That’s why yesterday at my friend Laura’s house I was a bit of a nervous wreck entering the first day of this terribly named year.  And so we decided to change the name.  To “The Library.”  At first I thought this just made me feel immediately better because the booze had just kicked in, but now I’m perfectly sober and I’m in the second day in The Library and I feel so terribly comforted.

(by Johanna Ljungblom)

In The Library you are safe.  It smells of old books and worlds you’ve yet to explore.  It smells of worlds you’ve loved that beckon you back.  It smells of the bacon sandwich the guy in the corner has smuggled in while he devours words and food, not sure which is more filling.

In the library you are prepping.

Everything that happens in the library is just preparation for the next year.  That means if you fuck something up this year it’s fine.  This whole year is just practice.  The library is made for that.  Maybe you spend the year writing a book no one will ever read.  Maybe you spend the year recuperating from last year.  Maybe you burn the Thanksgiving turkey and forget an important birthday.  It’s okay.  It happened in The Library.  It was just practice for next year.  Maybe it’s insanity, or maybe it’s just me, but somehow I think we all need a year in The Library.  A year where it’s safe to make mistakes.  A year where it’s okay to have to escape and stare out the window without someone asking you when you’re going to get back to work and fix your life.  A year where we all whisper quietly about our plans and our wishes and dreams and darkest fears.  A year in The Library.  A year of getting lost in dusty, forgotten corners, and a year of finding the want.  (The want to leave.  The want to play.  The want to shrug off the dreams and walk out in the sunlight.  The want to pounce on 2014 with glee and rapture.)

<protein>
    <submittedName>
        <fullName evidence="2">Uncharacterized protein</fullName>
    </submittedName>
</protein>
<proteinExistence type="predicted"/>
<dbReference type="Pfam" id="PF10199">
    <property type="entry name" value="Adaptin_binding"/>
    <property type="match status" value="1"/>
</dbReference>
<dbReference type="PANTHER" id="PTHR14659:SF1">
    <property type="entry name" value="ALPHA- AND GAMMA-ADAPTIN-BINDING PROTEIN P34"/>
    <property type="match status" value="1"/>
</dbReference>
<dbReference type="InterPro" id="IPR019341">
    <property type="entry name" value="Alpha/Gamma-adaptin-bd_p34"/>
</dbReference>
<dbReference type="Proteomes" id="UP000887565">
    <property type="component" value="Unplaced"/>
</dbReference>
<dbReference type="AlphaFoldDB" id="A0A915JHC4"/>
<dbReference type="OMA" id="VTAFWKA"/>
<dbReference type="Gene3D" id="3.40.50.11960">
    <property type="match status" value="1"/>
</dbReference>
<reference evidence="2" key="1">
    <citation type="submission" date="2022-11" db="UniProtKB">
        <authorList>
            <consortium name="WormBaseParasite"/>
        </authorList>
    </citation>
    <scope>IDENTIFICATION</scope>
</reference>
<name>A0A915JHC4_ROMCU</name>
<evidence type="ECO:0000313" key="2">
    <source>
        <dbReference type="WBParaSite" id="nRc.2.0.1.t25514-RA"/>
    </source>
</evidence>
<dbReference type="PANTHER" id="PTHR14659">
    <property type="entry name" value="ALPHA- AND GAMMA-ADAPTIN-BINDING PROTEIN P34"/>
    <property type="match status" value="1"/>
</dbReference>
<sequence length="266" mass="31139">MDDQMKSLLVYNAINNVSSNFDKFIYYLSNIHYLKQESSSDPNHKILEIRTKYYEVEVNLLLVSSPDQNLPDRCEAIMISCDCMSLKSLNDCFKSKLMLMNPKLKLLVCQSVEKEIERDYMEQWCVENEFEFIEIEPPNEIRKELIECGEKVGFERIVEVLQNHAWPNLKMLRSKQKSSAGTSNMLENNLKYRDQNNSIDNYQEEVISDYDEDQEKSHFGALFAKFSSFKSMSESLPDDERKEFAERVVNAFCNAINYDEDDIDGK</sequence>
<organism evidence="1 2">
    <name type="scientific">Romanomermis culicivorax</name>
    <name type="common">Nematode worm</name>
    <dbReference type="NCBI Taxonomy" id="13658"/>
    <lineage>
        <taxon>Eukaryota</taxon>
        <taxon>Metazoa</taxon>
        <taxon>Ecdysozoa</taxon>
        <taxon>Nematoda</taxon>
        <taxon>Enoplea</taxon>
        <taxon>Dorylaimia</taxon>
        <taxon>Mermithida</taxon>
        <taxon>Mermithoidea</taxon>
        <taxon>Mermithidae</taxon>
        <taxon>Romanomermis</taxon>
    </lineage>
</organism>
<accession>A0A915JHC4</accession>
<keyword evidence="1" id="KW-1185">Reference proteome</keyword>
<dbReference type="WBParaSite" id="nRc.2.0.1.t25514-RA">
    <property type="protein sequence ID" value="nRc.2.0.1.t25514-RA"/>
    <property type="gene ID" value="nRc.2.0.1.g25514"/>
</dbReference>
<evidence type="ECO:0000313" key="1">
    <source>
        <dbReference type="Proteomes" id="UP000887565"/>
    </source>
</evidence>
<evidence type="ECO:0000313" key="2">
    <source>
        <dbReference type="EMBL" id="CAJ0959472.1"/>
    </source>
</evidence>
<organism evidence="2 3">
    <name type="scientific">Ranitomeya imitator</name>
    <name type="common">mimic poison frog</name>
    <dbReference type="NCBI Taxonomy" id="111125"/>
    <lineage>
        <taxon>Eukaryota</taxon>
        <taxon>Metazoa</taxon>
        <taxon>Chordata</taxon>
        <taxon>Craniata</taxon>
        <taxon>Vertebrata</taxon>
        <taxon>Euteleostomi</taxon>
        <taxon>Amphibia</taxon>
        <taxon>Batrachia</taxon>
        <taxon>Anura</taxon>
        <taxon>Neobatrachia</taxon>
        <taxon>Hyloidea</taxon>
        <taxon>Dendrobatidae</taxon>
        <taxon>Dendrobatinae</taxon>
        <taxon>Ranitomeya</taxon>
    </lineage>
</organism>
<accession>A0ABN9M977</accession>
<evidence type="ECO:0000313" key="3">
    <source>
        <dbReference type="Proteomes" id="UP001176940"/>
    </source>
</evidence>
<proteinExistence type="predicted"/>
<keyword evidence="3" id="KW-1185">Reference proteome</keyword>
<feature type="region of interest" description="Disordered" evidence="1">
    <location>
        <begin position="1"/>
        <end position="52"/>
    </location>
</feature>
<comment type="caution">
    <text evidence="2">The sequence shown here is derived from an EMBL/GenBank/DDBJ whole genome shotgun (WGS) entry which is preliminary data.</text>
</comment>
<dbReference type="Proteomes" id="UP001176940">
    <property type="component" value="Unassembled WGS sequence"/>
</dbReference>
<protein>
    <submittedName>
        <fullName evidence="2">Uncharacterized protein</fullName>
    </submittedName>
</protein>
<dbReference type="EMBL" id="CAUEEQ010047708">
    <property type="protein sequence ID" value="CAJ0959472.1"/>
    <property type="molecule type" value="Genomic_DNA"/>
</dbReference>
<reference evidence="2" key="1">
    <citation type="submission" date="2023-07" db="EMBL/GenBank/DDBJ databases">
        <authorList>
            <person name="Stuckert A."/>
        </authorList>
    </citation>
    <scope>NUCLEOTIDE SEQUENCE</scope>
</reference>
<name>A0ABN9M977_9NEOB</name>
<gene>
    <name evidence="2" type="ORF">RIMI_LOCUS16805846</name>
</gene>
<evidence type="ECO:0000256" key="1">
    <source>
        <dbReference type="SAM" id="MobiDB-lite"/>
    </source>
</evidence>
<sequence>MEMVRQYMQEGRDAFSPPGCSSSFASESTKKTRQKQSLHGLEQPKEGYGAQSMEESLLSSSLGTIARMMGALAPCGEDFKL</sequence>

The Library opened yesterday.  It closes 51.9 weeks from now.


Today and forever

*mild trigger warning*  

Last week our nation was hit by a terrible tragedy, leaving so many of us reeling and wondering “why?” and “how”?  This weekend my family was hit by a tragedy that hit much closer to home.

I don’t write much about Hailey (both to protect her, and because she’s not really old enough to make a valid decision if she wants her whole life recorded in my strange little diatribes) but those of you who know me well enough know that Hailey was very blessed to go to an after-school and summer program she went to every day for years.  She loved Ms. Ally (her teacher) and Mr. Dan (Ally’s husband) and they loved her right back.  Ally and Dan were very special.  Loving, supportive, always helping.  Ally taught the kids and Mr. Dan (her soulmate of many, many years) was there for anything anyone needed.  He loved those damn kids.  He loved his own kids.  He loved his wife and the community, and he was the first person to show up at my door if I needed any sort of help.